Business and human rights

Businesses have responsibilities for protecting and promoting human rights.

In June 2017 the European Network of National Human Rights Institutions (of which the Commission is a member) released a joint statement on the human rights implications of privatising or contracting out public services.

At the 35th session of the UN Human Rights Council, in June 2017, the Northern Ireland Human Rights Commission gave an oral statement on behalf of the NIHRC, the Scottish Human Rights Commission and the Equality and Human Rights Commission, in response to the working group on the issue of human rights and transnational corporations and other business enterprises: you can read the statement here, or see it in video form.

In 2008 Professor John Ruggie, UN Special Representative on Business and Human Rights, proposed a policy framework for better managing business and human rights challenges. It is based on three pillars:

  • the state duty to protect against human rights abuses by third parties, including business

  • the corporate responsibility to respect human rights

  • the need for greater access by victims to effective remedy, judicial and non-judicial.

Read the Ruggie Protect, Respect and Remedy Framework.

 

The Commission has worked on a number of projects relating to business and human rights.

Public Procurement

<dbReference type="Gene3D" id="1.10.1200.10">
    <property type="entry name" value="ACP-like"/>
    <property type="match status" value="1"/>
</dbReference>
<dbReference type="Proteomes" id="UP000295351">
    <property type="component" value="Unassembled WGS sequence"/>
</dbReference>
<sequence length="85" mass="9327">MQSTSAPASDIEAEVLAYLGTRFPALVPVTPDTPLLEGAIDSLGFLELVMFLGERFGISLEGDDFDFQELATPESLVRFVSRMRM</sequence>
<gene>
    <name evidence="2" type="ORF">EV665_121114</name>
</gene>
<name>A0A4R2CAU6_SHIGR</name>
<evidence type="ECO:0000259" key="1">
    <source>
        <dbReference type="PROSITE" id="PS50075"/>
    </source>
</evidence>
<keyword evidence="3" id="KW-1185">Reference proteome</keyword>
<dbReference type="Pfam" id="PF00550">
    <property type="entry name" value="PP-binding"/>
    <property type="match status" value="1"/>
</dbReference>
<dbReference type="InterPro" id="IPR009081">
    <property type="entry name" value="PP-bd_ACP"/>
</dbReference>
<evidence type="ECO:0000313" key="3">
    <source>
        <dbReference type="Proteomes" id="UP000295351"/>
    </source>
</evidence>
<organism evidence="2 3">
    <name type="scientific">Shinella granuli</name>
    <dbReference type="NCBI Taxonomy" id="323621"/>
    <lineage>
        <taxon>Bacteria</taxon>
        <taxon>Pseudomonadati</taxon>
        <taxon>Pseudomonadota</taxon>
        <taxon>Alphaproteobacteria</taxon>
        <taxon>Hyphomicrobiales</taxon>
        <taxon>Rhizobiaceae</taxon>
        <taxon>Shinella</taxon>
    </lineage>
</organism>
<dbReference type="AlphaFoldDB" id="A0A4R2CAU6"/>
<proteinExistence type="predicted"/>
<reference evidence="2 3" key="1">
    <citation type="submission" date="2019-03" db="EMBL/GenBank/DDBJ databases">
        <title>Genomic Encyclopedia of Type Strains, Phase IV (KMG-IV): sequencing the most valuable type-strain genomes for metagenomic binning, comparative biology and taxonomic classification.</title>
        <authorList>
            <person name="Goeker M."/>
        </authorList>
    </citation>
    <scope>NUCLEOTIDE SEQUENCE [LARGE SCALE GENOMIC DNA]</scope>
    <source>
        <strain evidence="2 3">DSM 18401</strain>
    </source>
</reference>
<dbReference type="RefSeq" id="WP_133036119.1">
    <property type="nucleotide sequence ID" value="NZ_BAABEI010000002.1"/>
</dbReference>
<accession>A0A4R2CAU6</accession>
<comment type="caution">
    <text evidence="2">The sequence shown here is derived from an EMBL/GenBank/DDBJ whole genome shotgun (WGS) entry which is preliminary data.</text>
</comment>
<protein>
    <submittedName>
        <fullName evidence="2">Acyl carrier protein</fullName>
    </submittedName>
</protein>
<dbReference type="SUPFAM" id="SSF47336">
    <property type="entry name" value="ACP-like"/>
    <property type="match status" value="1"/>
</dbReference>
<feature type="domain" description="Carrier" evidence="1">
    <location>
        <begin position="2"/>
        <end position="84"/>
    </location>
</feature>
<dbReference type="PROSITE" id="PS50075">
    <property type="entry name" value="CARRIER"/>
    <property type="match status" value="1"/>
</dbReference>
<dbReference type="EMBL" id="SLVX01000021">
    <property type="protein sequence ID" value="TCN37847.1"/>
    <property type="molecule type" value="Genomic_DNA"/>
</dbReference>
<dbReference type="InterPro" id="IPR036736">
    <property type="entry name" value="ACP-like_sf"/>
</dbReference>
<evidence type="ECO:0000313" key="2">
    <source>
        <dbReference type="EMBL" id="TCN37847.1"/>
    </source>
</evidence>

Business and Mega Sporting Events

Building on over a year of collaboration with the Commission, the Glasgow Games Organising Committee, for the first time in over 80 years of Commonwealth Games history, adopted a human rights policy for the Games. The policy set out how human rights would be protected and promoted in the preparation and delivery of the Glasgow Games, including respecting freedoms, promoting participation and adopting a sustainable procurement policy.

See our news report from 2014 for more details, and our post-Games update setting out lessons learned.

 

 

National Action Plan

As part of Scotland's National Action Plan for Human Rights, the Commission, with a number of stakeholders and the Scottish Government. has started a process for the development of an Action Plan on Business and Human Rights in Scotland.

Both the European Union and the United Nations have called for the development of National Action Plans (NAPs) to support the implementation of the UNGPs. Since 2011 a number of governments have developed NAPs. The first stage of a wider consultative process is the Scotland’s National Baseline Assessment on Business and Human Rights which is the basis for understanding the issues and opening up dialogue with a range of stakeholders about Scotland’s priorities in relation to business and human rights.